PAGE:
Sunday, 24 May 2020

Stopping the Water Vole Killer

I have often referred on this blog to the number of mammal species that are currently faced with extinction, of being wiped totally from the face of the Earth. Depending on how strictly you want to define the threat, this could be anything up to 25% of the total known species, although it's worth noting that a great many other species have declining populations, if not ones that are likely to vanish altogether any time soon.

For many species, even if extinction is not a threat, extirpation can be. This is, essentially, a local extinction, where the species dies off entirely in some particular area, but still survives somewhere else. While it can be any area you like, in conservation terms, we tend to be talking about either countries or reasonably sized islands. Or, as is the case in Britain, both.

Many species of mammal have been extirpated from the British Isles over the course of our history. Wolves are one of the more famous examples here, with the last official record of a dead wolf dating from 1680 in Scotland (it's unlikely to have literally been the last, and rumours continued for another hundred years or so, although it's hard to know how many of them were accurate). In a number of other cases, such as the hazel dormouse, local populations today very much seem to be in decline.

All of this is true, and often a cause for concern. But the thing is, there's an opposite problem too: invasive species.

Exact definitions can vary, but there are probably at least nineteen non-native mammal species currently living wild in Europe. These include animals from the Far East, such as the sika deer, and from the Americas, such as coypu and raccoons. Rather more exotic examples include the "barbary apes" of Gibraltar which seem to be a relatively recent import from Africa (although how recent is unclear, since they may have been extirpated then reintroduced more than once) and, perhaps most bizarrely of all, red-necked wallabies, which currently live wild in some parts of the UK.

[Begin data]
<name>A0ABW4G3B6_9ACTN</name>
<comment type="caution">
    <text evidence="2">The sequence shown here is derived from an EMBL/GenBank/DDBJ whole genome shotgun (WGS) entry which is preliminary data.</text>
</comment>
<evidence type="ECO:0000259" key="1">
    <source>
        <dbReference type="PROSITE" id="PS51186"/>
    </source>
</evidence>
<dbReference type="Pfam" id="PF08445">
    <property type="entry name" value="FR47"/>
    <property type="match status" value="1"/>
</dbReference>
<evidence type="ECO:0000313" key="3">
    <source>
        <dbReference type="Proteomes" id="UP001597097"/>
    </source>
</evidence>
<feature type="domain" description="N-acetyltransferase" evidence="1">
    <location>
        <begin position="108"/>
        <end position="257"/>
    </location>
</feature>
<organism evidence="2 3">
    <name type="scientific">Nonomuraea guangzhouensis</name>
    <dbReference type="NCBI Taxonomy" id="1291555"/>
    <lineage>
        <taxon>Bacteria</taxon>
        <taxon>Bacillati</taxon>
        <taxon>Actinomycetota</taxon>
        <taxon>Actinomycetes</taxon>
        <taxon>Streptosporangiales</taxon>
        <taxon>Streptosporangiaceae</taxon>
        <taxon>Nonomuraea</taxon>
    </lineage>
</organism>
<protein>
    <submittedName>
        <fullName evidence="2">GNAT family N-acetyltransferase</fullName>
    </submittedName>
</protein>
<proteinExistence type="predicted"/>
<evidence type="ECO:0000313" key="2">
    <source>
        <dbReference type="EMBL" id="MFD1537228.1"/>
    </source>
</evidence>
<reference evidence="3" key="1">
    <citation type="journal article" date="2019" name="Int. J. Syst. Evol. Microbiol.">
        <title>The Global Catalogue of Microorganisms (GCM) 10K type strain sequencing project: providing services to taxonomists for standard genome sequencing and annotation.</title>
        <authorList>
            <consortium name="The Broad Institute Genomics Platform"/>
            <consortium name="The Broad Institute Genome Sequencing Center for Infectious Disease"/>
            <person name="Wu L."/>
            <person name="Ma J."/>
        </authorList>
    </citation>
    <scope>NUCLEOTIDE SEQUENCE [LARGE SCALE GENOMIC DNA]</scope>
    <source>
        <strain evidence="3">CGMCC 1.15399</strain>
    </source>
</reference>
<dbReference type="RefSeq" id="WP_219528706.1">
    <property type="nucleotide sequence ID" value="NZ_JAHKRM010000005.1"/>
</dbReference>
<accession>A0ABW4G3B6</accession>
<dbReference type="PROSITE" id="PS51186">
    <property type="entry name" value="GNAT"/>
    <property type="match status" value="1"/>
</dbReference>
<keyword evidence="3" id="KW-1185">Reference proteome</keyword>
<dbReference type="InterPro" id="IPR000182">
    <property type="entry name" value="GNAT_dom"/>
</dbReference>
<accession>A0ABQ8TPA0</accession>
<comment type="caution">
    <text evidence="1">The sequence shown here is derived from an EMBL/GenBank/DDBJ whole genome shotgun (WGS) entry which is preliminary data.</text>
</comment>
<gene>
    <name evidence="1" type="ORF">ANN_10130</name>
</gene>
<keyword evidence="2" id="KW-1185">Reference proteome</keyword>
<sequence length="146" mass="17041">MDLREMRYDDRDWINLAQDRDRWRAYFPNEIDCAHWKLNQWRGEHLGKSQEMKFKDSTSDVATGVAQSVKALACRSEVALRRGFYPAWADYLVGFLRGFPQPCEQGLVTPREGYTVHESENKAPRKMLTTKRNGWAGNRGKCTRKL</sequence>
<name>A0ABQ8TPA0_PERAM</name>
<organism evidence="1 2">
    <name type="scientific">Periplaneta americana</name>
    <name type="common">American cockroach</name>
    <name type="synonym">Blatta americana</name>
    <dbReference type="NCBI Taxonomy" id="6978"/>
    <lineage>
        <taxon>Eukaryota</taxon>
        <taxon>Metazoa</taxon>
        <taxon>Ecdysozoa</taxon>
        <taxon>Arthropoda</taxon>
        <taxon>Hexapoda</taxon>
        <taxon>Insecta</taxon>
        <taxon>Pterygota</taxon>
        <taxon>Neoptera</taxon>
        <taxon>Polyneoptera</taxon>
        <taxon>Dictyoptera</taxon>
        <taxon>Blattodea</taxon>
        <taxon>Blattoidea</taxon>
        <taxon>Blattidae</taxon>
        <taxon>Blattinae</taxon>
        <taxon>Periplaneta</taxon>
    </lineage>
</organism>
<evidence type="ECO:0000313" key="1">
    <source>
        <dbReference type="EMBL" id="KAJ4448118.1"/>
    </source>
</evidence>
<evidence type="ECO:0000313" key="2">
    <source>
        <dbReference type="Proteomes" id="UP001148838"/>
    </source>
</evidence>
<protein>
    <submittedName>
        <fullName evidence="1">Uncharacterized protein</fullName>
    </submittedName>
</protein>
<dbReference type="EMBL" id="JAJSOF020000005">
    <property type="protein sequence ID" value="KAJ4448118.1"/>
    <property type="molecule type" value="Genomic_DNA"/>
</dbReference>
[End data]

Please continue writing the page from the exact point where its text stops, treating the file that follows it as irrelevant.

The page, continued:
The wallabies are fairly harmless, and so don't necessarily count as "invasive" species, but some of the others can pose significant problems to the local ecology, which simply isn't adapted to cope with them. According to one 2013 study, two of the "top ten invasive species" in Europe are mammals (the only other vertebrates on the list are a bird and a fish; three more are plants). However, one example that tends to garner a fair bit of attention is the American mink (Neovison vison).

American mink are now widespread across northern Europe, from Ireland to Finland, and are also found in Italy and Spain. They were first introduced to Britain in 1929 as part of a fur-farming project, and enough of them had escaped by the late '50s to establish a viable, and growing, population. Although mink farming was banned in Britain from 2003, and was hardly a big industry by that point anyway, the wild population was by then found in suitable habitats across virtually the whole of the mainland and a number of offshore islands.

American mink do, without a doubt, pose a risk to native British wildlife. They are a threat to a wide range of birds and directly compete with both the native European mink and the local otters. Arguably the biggest concern, however, is their devastating effect on the British population of water voles. Over the last few decades, water voles are said to have disappeared from well over 90% of sites where they used to be found, and, while there are doubtless some other reasons for that as well, American mink are probably the most significant.

In order to conserve the local population of water voles, therefore, we need to do the exact opposite to the American mink.